Frankenstein Questions and Answers
by Mary Shelley

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What are the causes of Victor Frankenstein's guilt in Frankenstein?

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Interestingly enough, although the novel Frankenstein depicts the horror of existence for this abominable creature, Victor's guilt has nothing to do with the existential crisis through which he's put his monster and everything to do with the other humans he affects. Victor's first sign of guilt is upon hearing about the death of William and then the subsequent deaths of Justine, Henry, and Elizabeth at the hands of his creation.

It is an interesting choice, because it questions the nature of humanity and existence—what makes someone a person. Victor feels no guilt for the monster because he sees him as less than human, since he artificially created him. At the same time, he feels deep remorse for the other humans affected, because they have value in his eyes. In the end, however, the argument could be made that the monster was just as human in terms of emotion, existence, and thought as the others.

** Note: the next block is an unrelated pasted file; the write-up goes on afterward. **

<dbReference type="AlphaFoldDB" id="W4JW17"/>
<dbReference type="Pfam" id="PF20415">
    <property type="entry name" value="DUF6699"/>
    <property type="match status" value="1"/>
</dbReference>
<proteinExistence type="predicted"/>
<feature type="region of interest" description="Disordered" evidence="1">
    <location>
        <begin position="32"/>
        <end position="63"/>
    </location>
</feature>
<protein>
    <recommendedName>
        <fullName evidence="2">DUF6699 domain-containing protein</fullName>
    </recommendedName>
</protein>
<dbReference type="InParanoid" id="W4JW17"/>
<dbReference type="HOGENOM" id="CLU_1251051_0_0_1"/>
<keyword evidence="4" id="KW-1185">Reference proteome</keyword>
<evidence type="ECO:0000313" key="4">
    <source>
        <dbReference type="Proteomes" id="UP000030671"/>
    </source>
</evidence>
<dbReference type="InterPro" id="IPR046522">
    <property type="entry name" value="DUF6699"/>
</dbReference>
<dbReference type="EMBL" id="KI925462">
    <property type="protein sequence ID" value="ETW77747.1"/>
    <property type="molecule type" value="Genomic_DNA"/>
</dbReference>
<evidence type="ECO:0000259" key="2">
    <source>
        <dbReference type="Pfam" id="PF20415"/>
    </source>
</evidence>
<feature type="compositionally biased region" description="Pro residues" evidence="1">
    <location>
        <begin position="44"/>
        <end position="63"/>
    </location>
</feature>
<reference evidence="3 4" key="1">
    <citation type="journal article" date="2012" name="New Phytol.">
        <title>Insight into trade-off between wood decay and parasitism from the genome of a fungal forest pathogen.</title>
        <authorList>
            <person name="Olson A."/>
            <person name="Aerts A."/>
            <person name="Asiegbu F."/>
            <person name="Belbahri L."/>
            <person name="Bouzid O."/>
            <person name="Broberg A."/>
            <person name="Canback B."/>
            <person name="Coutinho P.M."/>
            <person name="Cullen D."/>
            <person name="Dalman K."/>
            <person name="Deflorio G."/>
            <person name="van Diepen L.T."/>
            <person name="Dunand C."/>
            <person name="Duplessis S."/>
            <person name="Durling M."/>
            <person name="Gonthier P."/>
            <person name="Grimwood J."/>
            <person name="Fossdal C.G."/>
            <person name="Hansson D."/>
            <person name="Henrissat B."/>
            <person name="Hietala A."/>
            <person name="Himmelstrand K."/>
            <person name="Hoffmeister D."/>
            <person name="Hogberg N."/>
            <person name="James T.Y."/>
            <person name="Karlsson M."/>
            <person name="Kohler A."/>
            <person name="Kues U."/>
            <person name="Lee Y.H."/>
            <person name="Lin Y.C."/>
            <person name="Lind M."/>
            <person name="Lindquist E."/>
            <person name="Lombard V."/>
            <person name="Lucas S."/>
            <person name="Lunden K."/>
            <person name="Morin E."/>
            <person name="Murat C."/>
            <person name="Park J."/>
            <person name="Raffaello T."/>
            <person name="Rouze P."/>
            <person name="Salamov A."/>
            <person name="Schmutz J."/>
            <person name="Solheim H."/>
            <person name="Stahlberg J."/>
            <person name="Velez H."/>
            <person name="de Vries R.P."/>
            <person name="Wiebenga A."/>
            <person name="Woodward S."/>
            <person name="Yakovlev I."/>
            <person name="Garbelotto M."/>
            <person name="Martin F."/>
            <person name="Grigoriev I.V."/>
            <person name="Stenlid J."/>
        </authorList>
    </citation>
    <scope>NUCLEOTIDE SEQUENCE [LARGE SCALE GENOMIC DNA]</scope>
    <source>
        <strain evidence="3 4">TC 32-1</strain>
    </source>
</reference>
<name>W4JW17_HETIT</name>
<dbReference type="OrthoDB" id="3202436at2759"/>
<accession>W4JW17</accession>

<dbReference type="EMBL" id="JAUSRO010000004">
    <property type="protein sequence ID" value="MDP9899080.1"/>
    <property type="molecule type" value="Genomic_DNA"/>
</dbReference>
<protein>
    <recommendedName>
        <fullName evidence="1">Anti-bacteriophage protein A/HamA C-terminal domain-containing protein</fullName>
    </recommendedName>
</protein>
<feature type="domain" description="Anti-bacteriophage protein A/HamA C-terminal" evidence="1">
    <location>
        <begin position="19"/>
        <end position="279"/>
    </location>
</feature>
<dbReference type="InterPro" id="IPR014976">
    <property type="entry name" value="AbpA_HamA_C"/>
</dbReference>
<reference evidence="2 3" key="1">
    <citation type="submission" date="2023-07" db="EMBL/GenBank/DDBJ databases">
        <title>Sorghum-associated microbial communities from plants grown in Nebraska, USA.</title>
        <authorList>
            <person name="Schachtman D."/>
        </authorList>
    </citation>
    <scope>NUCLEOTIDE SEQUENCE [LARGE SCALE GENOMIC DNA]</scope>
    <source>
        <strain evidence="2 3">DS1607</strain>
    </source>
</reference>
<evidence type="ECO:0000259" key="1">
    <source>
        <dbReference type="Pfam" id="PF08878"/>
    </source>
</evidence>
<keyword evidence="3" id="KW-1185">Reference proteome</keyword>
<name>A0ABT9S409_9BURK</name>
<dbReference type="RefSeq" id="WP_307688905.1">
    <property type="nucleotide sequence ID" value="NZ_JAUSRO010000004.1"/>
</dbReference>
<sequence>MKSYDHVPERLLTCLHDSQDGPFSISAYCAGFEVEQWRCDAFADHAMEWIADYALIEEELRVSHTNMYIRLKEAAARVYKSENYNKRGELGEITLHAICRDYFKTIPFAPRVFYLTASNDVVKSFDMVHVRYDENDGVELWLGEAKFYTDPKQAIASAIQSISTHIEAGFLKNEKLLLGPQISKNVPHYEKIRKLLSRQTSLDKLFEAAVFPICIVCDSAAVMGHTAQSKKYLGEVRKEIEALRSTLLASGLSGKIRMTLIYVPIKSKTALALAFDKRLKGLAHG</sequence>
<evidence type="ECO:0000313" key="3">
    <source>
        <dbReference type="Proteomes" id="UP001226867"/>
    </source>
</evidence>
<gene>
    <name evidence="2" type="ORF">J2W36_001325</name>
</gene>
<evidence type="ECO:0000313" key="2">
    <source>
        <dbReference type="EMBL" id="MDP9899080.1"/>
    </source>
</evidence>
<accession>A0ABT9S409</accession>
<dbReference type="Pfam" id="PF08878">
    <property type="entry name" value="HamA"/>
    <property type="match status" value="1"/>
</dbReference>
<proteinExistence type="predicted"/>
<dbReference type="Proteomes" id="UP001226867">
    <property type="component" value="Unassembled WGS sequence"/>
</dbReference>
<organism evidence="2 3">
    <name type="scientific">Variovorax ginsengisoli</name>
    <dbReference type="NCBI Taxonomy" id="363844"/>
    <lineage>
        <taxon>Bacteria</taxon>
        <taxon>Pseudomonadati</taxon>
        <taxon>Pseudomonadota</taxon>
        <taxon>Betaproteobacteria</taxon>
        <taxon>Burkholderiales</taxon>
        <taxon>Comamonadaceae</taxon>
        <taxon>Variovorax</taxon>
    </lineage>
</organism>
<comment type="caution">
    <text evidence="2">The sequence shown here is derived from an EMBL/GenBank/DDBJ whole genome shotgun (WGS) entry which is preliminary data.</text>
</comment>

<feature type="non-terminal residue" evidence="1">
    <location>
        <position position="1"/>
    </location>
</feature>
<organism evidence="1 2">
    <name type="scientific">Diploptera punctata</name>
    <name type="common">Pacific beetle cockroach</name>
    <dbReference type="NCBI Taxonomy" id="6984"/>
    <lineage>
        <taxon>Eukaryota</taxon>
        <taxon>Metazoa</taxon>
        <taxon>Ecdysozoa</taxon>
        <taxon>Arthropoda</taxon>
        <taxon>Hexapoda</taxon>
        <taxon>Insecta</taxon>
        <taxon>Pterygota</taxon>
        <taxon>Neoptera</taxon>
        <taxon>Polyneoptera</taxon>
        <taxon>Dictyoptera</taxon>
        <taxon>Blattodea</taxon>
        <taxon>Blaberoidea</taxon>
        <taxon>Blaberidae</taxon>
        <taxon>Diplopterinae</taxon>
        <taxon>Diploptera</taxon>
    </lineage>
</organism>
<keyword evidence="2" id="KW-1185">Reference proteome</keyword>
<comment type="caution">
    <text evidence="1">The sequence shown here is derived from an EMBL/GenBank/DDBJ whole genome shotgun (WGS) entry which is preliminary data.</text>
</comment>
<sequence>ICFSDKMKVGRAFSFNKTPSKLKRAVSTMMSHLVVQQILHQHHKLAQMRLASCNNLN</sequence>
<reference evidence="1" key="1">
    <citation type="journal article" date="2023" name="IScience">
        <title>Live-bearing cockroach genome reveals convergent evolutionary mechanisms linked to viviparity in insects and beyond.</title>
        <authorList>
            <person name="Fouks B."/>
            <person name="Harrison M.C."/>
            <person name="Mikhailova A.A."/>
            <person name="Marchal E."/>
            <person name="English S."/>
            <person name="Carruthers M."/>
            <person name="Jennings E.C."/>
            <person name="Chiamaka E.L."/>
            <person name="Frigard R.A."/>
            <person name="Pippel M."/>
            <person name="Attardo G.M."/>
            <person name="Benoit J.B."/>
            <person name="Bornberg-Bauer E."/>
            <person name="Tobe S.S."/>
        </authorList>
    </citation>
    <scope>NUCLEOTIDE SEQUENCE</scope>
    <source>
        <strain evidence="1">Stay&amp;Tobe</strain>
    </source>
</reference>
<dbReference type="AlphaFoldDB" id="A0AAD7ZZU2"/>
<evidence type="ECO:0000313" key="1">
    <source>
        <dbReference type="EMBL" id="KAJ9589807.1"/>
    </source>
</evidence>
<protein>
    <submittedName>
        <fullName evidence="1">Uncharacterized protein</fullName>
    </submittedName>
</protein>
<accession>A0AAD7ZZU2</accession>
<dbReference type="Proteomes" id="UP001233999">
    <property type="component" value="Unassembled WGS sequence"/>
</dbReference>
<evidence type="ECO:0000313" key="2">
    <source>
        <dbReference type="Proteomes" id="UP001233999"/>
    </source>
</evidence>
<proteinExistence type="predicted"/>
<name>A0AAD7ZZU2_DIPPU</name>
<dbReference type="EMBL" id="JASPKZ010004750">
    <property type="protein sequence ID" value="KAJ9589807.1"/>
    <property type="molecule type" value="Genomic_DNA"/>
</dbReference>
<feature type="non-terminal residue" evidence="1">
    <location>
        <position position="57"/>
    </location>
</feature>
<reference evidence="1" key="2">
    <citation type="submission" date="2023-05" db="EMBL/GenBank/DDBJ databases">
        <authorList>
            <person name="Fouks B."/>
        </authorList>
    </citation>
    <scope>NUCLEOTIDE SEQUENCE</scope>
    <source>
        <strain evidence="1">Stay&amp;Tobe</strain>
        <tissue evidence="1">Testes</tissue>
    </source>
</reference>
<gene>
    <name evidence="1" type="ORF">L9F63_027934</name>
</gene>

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Victor Frankenstein almost immediately experiences horror and remorse when he brings his...

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wendler3 | Student

In Victor's creation and rejection of The Creature, The Creature turned to murdering all of Frankenstein's loved ones. The Creature strangled William (Victor's younger brother), Henry (Victor's best friend), Elizabeth (Victor's cousin/sister/lover), and set up Justine for the murder of William. Victor feels responsible for these horrific acts of The Creature. Therefore, Victor has an enormous amount of guilt.

hmic96 | Student

He created a monster! He killed his brother and put a woman in jail because he didn't want to confess that he created a monster. He didn't want people to think he was crazy!